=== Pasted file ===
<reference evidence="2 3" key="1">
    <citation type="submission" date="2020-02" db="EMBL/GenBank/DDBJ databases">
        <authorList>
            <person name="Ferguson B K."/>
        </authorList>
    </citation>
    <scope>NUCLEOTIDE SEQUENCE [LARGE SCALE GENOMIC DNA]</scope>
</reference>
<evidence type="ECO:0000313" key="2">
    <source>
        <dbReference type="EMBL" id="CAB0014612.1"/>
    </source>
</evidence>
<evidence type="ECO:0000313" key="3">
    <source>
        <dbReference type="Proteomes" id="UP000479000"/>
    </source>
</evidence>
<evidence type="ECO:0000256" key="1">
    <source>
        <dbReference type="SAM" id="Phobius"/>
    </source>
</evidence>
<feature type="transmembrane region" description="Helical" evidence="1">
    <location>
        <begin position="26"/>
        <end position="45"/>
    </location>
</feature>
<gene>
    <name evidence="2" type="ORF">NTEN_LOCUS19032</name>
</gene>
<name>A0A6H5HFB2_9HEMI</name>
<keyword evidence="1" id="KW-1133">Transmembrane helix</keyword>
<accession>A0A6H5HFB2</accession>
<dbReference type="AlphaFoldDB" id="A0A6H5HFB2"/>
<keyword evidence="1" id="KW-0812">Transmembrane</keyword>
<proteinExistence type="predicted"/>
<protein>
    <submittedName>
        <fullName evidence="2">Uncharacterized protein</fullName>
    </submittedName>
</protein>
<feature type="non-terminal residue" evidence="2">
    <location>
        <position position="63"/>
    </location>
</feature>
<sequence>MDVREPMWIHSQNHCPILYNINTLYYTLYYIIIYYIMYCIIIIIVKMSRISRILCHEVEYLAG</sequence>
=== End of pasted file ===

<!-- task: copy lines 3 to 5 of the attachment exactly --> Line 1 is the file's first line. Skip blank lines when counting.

        <authorList>
            <person name="Ferguson B K."/>
        </authorList>